This week's special episode of "Black-ish" on ABC confronted the issue of police brutality and race in America. Lincoln A. Blades argues that "Black-ish" isn't The Cosby Show-- it's the show Black America needs now. Check out the clip and the op-ed below:
"Over the past year and a half, I’ve witnessed many writers, critics and ideologues state with disdain that Black-ish “isn’t the Cosby show” – and they’re all right.
Black-ish is not The Cosby Show – it’s the show that the black community needs right now.
And last night’s episode on police brutality, is undeniable proof.
Black-ish delivered an absolutely stunning, emotional, hilarious and insightful episode on state-sponsored violence and how we, black families, attempt to cope and deal with the issues that arise from it.
I’m still moved by how the show’s creators and writers tackled this topic – especially given the criticism (albeit unfair) the show received before it even premiered.
On one hand, white folks (and Stephen from Django Unchained type brothers) were opining that Kenya Barris’ creation was the embodiment of “reverse-racism” because it dared to feature a predominantly non-white cast.
But beyond that troubling attempt to frame blackness as being inherently anti-white – there were also attempts to base the show’s ultimate success or failure on whether it lived up to The Cosby Show.
While Barris’ admitted that he would be honoured to share the praise that Cosby Show and the Bernie Mac Show received, he was instead handed the challenge of outdoing the social impact Cliff and Claire had on the black community – an almost impossible task.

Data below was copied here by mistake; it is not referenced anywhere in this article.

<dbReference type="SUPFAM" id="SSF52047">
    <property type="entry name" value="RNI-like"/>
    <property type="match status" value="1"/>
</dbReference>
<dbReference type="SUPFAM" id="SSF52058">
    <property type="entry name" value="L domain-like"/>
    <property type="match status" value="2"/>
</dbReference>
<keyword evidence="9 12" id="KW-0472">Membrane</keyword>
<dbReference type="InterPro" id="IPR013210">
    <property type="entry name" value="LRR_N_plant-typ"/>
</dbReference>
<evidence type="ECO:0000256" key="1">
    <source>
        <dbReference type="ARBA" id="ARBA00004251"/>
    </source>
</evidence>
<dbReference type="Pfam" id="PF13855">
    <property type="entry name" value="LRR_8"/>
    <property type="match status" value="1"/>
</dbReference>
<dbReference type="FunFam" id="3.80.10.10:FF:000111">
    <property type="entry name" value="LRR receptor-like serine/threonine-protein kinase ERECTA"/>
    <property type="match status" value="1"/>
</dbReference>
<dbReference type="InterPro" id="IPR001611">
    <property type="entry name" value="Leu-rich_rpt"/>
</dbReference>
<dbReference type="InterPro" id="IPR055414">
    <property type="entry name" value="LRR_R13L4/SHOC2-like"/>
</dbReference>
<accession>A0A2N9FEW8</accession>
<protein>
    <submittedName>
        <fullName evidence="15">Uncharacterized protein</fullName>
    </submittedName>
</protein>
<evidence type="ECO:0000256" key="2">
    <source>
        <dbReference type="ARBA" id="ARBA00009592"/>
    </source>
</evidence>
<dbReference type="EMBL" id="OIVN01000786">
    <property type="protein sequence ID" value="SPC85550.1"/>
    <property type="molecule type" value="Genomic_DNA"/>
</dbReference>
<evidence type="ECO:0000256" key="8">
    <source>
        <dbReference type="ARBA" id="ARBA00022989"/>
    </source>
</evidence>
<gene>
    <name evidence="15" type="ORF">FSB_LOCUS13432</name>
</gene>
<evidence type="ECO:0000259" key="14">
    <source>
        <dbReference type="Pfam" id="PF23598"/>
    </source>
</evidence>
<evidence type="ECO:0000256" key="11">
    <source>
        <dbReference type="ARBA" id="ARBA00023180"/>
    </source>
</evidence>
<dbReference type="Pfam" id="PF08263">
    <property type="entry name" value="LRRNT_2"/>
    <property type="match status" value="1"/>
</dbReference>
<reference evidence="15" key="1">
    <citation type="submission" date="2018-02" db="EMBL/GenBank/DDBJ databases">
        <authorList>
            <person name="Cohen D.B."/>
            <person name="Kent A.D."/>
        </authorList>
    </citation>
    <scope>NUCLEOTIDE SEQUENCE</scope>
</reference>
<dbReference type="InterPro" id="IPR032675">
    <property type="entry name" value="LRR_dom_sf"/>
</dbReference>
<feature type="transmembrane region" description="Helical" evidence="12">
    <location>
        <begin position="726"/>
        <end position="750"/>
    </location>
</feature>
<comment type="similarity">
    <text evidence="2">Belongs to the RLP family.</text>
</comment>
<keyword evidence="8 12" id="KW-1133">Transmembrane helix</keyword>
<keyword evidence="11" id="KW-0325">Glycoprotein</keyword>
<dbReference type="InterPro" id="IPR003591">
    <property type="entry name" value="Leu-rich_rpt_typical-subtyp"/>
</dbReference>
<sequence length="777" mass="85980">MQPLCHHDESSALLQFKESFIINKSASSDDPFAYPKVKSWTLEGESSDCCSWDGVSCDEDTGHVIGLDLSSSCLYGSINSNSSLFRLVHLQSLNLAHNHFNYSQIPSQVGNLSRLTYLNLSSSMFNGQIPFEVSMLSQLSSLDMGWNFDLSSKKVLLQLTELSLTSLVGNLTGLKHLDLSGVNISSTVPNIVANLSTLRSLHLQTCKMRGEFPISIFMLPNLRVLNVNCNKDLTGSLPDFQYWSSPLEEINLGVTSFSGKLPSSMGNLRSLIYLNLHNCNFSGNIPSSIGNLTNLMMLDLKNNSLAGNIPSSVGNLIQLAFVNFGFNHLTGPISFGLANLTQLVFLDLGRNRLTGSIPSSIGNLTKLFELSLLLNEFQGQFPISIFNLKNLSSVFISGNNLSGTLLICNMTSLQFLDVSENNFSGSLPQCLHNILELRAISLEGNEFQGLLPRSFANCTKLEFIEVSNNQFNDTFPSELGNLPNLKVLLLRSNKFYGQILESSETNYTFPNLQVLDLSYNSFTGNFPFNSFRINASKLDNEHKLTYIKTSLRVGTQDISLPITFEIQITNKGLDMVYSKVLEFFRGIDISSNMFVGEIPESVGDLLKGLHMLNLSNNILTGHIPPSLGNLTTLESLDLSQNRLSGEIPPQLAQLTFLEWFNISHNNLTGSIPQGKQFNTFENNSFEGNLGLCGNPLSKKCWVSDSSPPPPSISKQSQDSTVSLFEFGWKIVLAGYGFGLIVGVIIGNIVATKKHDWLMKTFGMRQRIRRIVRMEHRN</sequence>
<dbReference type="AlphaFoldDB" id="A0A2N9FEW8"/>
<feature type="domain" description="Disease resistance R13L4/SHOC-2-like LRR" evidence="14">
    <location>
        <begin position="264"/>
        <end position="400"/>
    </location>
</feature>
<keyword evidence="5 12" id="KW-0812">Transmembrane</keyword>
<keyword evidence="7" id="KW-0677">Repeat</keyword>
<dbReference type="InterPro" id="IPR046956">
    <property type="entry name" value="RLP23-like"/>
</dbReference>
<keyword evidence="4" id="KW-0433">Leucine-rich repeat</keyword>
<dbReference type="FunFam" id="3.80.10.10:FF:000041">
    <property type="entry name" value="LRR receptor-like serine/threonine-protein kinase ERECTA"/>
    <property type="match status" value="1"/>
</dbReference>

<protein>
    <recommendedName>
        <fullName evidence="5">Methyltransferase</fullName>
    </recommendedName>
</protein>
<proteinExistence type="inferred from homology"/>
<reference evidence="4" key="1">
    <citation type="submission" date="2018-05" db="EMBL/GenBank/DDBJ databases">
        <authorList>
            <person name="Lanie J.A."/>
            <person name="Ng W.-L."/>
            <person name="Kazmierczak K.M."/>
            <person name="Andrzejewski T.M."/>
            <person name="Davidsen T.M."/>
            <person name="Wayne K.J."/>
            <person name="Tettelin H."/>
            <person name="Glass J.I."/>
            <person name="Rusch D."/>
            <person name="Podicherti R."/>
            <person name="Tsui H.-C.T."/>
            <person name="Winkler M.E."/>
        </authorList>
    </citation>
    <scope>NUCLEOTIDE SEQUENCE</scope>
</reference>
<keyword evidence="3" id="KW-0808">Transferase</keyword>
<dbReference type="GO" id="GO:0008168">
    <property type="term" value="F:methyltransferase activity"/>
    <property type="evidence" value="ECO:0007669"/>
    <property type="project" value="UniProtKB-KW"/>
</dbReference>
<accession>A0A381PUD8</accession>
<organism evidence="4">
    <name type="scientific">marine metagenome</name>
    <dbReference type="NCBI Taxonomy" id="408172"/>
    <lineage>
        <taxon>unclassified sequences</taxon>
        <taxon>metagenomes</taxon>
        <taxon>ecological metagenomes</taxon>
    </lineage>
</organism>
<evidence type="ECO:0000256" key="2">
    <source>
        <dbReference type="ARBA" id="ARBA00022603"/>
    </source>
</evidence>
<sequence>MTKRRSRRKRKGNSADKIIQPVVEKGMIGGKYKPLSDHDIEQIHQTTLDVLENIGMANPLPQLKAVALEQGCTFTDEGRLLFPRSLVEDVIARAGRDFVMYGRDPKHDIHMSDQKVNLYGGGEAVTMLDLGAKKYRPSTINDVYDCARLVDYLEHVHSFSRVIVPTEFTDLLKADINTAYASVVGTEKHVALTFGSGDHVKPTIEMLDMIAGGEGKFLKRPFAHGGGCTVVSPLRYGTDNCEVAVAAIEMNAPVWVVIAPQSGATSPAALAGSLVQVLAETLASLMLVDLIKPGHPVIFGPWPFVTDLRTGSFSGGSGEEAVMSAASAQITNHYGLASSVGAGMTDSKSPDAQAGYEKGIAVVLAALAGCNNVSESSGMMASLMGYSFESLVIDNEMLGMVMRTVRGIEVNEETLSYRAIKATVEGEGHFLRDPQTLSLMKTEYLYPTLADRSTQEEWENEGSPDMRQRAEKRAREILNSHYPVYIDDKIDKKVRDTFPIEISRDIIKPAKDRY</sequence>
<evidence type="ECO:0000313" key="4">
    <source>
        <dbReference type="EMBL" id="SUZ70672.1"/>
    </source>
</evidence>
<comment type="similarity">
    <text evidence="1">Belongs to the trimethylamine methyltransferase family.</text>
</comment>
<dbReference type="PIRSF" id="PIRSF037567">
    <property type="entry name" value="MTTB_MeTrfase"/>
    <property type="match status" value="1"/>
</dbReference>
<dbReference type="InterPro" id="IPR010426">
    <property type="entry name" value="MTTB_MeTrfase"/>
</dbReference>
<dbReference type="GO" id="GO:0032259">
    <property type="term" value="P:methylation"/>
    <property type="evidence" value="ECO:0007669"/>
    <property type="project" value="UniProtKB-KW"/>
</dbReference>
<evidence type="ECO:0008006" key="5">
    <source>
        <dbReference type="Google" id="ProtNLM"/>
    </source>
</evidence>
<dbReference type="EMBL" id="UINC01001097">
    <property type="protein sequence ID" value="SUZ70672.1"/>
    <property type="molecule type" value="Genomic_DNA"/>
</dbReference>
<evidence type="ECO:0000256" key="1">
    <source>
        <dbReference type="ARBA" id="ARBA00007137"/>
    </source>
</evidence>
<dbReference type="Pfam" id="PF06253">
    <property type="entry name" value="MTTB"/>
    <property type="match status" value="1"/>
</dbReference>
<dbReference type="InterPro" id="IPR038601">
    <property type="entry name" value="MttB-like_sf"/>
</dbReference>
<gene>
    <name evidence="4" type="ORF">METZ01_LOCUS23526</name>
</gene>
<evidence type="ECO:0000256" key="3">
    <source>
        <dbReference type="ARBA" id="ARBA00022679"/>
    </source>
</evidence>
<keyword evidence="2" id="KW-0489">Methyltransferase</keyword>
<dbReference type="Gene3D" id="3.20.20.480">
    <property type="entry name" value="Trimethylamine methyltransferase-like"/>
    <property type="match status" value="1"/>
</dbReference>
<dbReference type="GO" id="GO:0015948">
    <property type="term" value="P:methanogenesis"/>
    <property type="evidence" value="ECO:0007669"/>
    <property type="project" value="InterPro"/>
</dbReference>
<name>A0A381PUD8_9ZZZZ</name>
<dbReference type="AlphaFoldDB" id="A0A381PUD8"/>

Before and after the premiere episode, think piece, after think piece, after think piece flooded the internet with declarations that this show simply could not live up to their lofty Cosby expectations. While I’ve always felt that sitcoms need many a couple episodes (hell, even a couple seasons) of scrutiny before one decides whether or not the program is trash, I do believe it’s fine to simply not like a show.
But, my problem with these complaints were that they were loaded with the ideology that Black-ish simply couldn’t present blackness with the same effectiveness that The Cosby Show did. The show didn’t fail on it’s own merits as much as it failed, in a couple episodes, to encapsulate the beautiful struggle of being black in America.
So when I first heard that Blackish was going to address police brutality, a topic I’ve been researching and reporting for over a decade, I instantly grew nervous. While I have faith in the show’s writers to deliver tear-inducing hilarity on thoughtful, nuanced subjects, admittedly there was a part of me that wondered if this topic was just too intense and temperamental for black folks to want portrayed in a situational comedy.
Unarmed, black men, women and children are being added to the list of “police-involved shootings” everyday, and the racial climate has reached a boiling point. And considering the oft-capricious nature of “Black Twitter,” I feared I would witness a great show get dragged online for attempting to lift subject matter far too heavy for them.
But alas, my fears weren’t just disproven – they were wrong as hell..."
Read more at: http://thegrio.com/2016/02/25/blackis...
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